The need to support workers who provide unpaid care for a family member is a growing reality for employers (large and small). As the population grows older and life expectancies increase, the need will grow significantly for the next ten to twenty years.
As many as one in six full-time or part-time employees care for an elderly or disabled family member, according to a fairly recent Gallop poll.
The role of family caregivers involves everything from arranging or coordinating, services/support, to navigating the complex health care system, to performing actual care in the home — all while balancing workplace demands and responsibilities.
Employers can help families save time and reduce stress – while improving workplace productivity, employee morale and loyalty – by connecting their employees with elder care resources through access to knowledgeable specialists and appropriate providers for family care services.
Call today to arrange a free, workplace educational presentation on senior care services and resources in Tampa Bay. Or, simply fill in and submit the form below. We will get back to you quickly to see how we can help.
Food that is properly frozen and cooked is safe. Food that is properly handled and stored in the freezer at 0° F (-18° C) will remain safe. While freezing does not kill most bacteria, it does stop bacteria from growing. Though food will be safe indefinitely at 0° F, quality will decrease the longer the food is in the freezer. Tenderness, flavor, aroma, juiciness, and color can all be affected. Leftovers should be stored in tight containers. With commercially frozen foods, it’s important to follow the cooking instructions on the package to assure safety.
Freezing does not reduce nutrients. There is little change in a food’s protein value during freezing.
Freezer burn does not mean food is unsafe. Freezer burn is a food-quality issue, not a food safety issue. It appears as grayish-brown leathery spots on frozen food. It can occur when food is not securely wrapped in air-tight packaging, and causes dry spots in foods.
Refrigerator/freezer thermometers should be monitored. Refrigerator/freezer thermometers may be purchased in the housewares section of department, appliance, culinary, and grocery stores. Place one in your refrigerator and one in your freezer, in the front in an easy-to-read location. Check the temperature regularly—at least once a week.
Marinate food in the refrigerator. Bacteria can multiply rapidly in foods left to marinate at room temperature. Also, never reuse marinating liquid as a sauce unless you bring it to a rapid boil first.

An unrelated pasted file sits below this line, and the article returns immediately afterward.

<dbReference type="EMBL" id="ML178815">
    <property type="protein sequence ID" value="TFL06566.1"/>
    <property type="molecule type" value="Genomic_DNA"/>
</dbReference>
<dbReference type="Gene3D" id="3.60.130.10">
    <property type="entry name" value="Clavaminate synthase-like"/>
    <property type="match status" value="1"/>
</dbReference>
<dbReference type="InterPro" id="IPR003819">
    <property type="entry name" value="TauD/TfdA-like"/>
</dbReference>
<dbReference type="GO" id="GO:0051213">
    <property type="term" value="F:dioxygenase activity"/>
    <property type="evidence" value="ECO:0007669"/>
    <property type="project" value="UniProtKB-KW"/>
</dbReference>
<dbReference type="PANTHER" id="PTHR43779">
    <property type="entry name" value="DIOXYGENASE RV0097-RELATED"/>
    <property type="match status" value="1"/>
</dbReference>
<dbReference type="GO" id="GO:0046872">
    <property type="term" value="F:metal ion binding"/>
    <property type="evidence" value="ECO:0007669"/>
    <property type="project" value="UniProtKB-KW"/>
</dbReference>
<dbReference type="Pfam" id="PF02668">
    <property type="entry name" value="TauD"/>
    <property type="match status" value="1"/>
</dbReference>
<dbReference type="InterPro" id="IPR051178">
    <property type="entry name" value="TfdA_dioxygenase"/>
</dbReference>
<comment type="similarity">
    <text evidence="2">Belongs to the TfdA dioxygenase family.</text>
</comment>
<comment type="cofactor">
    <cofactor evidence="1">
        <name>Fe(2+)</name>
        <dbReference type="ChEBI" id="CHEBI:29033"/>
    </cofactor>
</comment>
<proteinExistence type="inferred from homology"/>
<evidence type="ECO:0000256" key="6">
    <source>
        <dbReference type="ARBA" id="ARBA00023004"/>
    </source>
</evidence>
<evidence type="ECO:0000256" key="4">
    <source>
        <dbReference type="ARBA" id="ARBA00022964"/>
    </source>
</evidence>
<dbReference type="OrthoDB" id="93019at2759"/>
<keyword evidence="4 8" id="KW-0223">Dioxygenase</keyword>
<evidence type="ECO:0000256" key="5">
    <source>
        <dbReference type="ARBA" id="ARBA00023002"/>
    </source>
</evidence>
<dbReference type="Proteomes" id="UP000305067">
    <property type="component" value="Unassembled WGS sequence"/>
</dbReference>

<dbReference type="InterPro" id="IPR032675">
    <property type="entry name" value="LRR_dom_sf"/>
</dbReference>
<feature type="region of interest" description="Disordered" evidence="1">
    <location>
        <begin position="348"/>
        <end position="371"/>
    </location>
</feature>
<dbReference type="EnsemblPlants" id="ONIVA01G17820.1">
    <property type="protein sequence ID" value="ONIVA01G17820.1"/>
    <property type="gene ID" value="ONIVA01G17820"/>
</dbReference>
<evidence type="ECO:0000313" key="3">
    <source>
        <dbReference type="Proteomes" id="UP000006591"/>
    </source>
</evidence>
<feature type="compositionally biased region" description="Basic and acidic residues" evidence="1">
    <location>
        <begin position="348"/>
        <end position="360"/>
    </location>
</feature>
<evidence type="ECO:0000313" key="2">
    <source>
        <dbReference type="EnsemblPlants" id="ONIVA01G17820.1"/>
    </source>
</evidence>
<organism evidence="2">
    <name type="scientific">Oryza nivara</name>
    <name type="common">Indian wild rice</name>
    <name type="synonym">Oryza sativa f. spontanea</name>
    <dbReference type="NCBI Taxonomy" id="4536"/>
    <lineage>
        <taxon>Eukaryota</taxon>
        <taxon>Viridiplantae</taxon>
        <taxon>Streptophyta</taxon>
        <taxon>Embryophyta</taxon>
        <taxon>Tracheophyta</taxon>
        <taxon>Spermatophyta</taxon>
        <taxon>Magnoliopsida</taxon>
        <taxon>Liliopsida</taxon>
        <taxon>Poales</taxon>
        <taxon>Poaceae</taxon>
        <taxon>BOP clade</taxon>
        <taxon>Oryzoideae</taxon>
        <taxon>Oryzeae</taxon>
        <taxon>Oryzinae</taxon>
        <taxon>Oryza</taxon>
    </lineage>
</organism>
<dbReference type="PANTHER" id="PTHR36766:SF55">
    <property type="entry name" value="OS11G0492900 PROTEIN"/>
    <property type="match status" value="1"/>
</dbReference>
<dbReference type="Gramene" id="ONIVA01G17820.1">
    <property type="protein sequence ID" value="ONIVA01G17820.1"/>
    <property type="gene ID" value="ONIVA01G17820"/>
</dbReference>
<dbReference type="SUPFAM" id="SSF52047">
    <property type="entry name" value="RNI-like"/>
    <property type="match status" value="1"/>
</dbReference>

Clean the refrigerator regularly and wipe spills immediately. This helps reduce the growth of Listeriabacteria and prevents drips from thawing meat that can allow bacteria from one food to spread to another. Clean the fridge out frequently.
Keep foods covered. Store refrigerated foods in covered containers or sealed storage bags, and check leftovers daily for spoilage. Store eggs in their carton in the refrigerator itself rather than on the door, where the temperature is warmer.
Check expiration dates. A “use by” date means that the manufacturer recommends using the product by this date for the best flavor or quality. The date is not a food safety date. At some point after the use-by date, a product may change in taste, color, texture, or nutrient content, but, the product may be wholesome and safe long after that date. If you’re not sure or if the food looks questionable, throw it out.
The exception to this is infant formula. Infant formula and some baby foods are unique in that they must be used by the use-by date that appears on the package.
Recently updated figures (emphasis, sadly, on “up”) from the annual Genworth Cost of Care Survey.
While every situation is unique and based on its own set of circumstances, note the potential cross-over point around $3,000 per month, where Assisted Living starts to make sense economically. Certainly an aspect to weigh, but equally important are other medical, emotional and social considerations. Always consider the complete scope of needs when making this important decision.
When selecting a home care service for yourself or a loved one, you may notice that some services are part of a senior care franchise organization. Elderly in-home care is rapidly becoming big business, and, as a result, some companies are forming senior care franchises to provide a trusted brand known for high quality care. (more at link below)
A “respite stay” is a short-term residency at an assisted living community lasting from a few days to a few weeks. Included in the stay are: meals and snacks, daily events. programs and entertainment, and appropriate help with activities of daily living (ADLs). WIth so many different assisted living communities in this area, there is likely to be a community that can meet your short-term needs.
Respite stays can be an invaluable asset to families that face any of these situations:
Out of town family emergency
Recovery from medical procedure
Recovery from a major illness
Unexpected business trip
Special, or extended, vacation
Need for a break to avoid caretaker burn-out
Another use for a respite stay is for a ”test drive” – trying a community for a brief time to see if it is a best fit for the family’s needs.
If you struggling to find a way to care for a loved one and deal with a sudden emergency, a “respite stay” can be an ideal solution and alternative to round-the-clock in-home care. Contact us at your convenience to find out how we can help you find the right solution for your situation.